Don’t let one-staters divide the pro-Israel community

Unfortunately, a spate of recent legislation at the national and state level risks undermining this unity in the mainstream of the Jewish community.

By PAUL EGERMAN, ALAN SOLOMONT
February 15, 2016 20:19
4 minute read.
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BDS logo. (photo credit: BDS)

 
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In an American Jewish community noted for having vibrant debates between a range of viewpoints, one area of broad agreement stands out: overwhelming consensus around the need for a two-state solution to the Israeli-Palestinian conflict. Approximately four of every five US Jews support a negotiated end to conflict resulting in two states for two peoples, living alongside one another in peace and security.

Unfortunately, a spate of recent legislation at the national and state level risks undermining this unity in the mainstream of the Jewish community, as well as longstanding US policy critical to one day achieving a two-state solution.

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Buried in legislation opposing Boycott, Divestment and Sanctions (BDS) resolutions now before statehouses and the US Congress are references to “Israel or Israeli- controlled territory” (authors’ italics) – or in other words, Israeli settlements in the West Bank. By conflating Israel and its West Bank settlements as a matter of US law and policy, these four little words stand to do massive damage to our ability as Americans who care deeply about Israel to secure its Jewish and democratic future.

Of course, nearly every American Jewish organization across the board – including J Street – opposes the global BDS movement. We see it as unfair to single Israel out in this way, as well as politically misguided. It is more likely to push Israelis further into intransigence than to force the difficult concessions that will be necessary to end the conflict.

Importantly, the global BDS movement does not distinguish between Israel proper and the settlements over the 1949 Armistice Line – also known as the Green Line – delineating Israel from the territories it captured in the 1967 Six Day War.

By deliberately blurring the Green Line, the BDS movement makes clear that its agenda isn’t simply ending occupation and resolving conflict, but ending Israel as a national home for the Jewish people and creating in its place a single, bi-national state.

That is one reason why it is so distressing to see otherwise pro-Israel legislation conflating Israel and the territories it controls. Those four little words play right into the hands of the BDS movement, reinforcing their claim that there is no difference between Israel and the occupied territory. As the Israeli commentator Gershom Gorenberg has said, such legislation “leave[s] no room for a political stance of supporting Israel while opposing settlement and occupation.”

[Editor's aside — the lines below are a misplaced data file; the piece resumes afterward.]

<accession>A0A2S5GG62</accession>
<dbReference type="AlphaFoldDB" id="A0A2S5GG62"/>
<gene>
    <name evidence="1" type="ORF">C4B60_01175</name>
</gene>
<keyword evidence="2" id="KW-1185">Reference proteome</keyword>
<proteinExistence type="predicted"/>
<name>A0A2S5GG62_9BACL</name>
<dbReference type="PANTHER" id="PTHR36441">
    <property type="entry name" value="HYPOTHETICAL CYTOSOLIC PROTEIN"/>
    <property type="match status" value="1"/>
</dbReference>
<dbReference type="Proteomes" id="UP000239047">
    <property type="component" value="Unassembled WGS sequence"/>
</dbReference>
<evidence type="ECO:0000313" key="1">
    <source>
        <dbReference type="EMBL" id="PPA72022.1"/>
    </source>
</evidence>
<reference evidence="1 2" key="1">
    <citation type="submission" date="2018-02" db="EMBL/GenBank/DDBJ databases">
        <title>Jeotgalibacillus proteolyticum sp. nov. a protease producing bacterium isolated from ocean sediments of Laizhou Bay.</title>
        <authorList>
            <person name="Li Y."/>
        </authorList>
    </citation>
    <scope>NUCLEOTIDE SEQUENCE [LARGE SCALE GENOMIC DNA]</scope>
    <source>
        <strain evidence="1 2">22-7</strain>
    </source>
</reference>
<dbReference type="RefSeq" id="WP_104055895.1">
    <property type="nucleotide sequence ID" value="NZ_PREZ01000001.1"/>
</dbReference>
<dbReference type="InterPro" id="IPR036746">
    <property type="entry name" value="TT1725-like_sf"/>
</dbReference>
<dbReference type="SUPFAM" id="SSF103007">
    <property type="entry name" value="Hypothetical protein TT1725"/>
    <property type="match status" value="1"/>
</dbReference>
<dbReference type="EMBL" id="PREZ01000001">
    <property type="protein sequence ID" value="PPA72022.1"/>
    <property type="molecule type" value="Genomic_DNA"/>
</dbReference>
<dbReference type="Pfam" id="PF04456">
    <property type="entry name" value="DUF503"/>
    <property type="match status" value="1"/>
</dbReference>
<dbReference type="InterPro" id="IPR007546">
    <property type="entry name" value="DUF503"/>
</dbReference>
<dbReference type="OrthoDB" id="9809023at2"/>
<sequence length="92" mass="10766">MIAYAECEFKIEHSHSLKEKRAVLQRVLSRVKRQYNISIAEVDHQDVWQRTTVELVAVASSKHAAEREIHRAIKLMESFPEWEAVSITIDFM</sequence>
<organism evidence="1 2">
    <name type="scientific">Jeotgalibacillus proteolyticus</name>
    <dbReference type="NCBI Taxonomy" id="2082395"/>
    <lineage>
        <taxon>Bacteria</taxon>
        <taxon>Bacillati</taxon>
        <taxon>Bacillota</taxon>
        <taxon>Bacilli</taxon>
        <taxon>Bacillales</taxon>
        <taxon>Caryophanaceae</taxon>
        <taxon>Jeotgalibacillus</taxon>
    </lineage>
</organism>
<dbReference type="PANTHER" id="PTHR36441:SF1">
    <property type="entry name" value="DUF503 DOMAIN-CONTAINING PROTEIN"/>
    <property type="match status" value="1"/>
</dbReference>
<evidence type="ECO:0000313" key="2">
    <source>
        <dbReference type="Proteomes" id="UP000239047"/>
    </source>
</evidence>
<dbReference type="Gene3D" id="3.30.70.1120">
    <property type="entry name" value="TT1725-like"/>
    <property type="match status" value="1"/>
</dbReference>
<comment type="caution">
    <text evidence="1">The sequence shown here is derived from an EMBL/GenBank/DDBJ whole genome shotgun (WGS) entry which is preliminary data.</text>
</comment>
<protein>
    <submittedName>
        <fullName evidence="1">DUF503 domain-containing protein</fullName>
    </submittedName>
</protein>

Some legislation – like resolutions introduced in the US Senate and House of Representatives concerning recent guidance issued by the European Commission on the labeling of products made over the Green Line – risks further blurring this critical distinction by incorrectly referring to settlement goods as “Israeli products.” This language directly contravenes a 20-year-old US requirement that products grown or manufactured over the Green Line that bear an indication of origin be labeled as “Made in the West Bank” or “Made in Gaza” and not “Made in Israel.”

First put in place in 1995 under president Clinton following the Oslo Accords and reaffirmed last month, this rule is a critical component of long-standing, bipartisan US policy distinguishing between Israel and the territory it controls.

Maintaining this distinction is essential to the US objective of helping Israel and the Palestinians achieve a two-state solution, as the Green Line has long been understood to be the key starting point for negotiation of Israel’s final borders and will form the basis for the outlines of a future Palestinian state, with mutually agreed land swaps. Blurring the Green Line in US law and policy delegitimizes both the line as a reference point for negotiations and the United States as a credible broker in any future talks.

Diminishing the Green Line therefore diminishes the prospects for ever achieving the two-state solution that is the only way to secure Israel’s democracy and Jewish character.

Unfortunately, some American Jewish organizations, including the Jewish Federations of North America (JFNA), which is the national body of the Jewish Federation network, and the American Jewish Committee (AJC) are now calling on lawmakers to support such legislation, as written. This does not square with JFNA’s and most mainstream American Jewish organizations’ record of support for a two-state solution. Blurring the Green Line, as this legislation does, actually undermines the prospects for successfully achieving the two-state outcome.

Our community should be clear that phrases like “Israeli-controlled territories” turn pro-Israel legislation into pro-settlement legislation. Organizations representing us in Washington should be encouraging members of Congress to remove these highly problematic words from pending bills and resolutions – and withhold their support until the language is removed.

Alan D. Solomont is the former US ambassador to Spain and Andorra and is a member of J Street’s national board.

Paul Egerman is a retired software entrepreneur and member of many non-profit boards.

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